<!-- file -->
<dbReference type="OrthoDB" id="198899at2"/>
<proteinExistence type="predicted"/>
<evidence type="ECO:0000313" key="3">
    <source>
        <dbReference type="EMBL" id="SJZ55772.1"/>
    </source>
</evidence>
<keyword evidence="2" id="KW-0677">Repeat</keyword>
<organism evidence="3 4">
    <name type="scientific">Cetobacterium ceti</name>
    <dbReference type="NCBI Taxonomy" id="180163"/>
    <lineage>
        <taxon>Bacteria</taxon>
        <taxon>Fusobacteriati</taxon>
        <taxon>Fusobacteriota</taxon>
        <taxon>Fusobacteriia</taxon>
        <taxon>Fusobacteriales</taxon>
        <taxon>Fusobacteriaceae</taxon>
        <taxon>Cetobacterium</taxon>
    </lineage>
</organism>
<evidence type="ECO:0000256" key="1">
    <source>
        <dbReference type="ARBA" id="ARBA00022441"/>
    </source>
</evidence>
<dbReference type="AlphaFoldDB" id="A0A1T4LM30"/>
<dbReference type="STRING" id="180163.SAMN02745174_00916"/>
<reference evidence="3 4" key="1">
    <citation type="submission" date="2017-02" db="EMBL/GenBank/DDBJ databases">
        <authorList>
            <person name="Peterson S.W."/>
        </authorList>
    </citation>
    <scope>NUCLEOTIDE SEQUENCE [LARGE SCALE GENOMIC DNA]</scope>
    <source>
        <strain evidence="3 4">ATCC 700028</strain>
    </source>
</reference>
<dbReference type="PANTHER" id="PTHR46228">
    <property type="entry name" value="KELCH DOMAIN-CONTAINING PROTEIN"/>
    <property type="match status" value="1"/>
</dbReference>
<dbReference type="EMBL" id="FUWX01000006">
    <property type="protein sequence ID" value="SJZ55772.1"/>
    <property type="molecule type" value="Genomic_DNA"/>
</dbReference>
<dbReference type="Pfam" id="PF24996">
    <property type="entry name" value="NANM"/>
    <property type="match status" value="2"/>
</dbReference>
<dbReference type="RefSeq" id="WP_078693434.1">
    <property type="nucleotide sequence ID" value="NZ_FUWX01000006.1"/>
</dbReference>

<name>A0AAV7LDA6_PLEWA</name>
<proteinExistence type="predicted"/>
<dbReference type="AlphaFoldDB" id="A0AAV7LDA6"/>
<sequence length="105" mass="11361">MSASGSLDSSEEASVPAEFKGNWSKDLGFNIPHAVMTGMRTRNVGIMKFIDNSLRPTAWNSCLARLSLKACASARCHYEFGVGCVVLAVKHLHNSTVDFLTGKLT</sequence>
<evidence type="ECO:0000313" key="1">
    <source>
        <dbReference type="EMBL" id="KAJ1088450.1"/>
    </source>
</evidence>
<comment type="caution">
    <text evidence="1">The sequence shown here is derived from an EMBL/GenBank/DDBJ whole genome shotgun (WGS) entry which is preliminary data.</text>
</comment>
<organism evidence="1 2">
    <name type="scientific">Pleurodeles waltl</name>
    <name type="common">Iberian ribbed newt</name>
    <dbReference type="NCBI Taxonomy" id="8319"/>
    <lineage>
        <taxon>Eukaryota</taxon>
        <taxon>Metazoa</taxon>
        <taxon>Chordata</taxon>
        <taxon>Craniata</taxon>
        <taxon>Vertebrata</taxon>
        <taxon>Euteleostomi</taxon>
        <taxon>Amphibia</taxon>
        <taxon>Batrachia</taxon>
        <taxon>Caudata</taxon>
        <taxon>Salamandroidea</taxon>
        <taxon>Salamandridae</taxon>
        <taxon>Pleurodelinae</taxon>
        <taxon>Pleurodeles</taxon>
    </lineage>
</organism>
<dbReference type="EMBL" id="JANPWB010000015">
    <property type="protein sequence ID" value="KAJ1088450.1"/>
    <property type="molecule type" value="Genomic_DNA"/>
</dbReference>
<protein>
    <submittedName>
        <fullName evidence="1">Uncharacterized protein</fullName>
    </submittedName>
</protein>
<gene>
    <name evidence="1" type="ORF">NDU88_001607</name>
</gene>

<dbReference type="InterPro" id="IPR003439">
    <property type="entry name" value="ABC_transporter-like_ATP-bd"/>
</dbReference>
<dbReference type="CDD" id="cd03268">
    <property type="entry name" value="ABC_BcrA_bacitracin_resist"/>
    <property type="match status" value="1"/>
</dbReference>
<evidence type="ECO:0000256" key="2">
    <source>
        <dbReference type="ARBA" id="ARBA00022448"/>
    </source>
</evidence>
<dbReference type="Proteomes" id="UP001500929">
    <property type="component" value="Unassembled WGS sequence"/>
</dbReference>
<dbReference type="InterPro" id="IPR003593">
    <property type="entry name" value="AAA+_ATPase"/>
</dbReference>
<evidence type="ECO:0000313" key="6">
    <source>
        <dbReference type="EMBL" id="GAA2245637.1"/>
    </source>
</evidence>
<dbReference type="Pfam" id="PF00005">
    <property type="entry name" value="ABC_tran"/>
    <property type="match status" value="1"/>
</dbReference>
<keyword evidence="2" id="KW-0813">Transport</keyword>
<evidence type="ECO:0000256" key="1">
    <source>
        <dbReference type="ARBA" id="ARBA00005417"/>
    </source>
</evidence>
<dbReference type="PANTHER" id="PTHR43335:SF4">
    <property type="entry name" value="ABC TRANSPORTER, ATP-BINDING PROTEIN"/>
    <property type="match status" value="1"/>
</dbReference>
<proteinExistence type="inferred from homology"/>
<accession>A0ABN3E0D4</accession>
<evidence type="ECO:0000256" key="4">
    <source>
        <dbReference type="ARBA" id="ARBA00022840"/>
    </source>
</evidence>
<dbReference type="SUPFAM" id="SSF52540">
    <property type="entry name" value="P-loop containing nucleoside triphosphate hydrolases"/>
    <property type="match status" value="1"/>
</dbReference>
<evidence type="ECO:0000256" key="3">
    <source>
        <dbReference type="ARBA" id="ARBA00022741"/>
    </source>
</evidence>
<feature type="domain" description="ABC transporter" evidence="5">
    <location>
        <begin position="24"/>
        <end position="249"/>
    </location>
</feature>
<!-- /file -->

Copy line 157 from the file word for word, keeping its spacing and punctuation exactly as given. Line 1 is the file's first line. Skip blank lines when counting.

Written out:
</feature>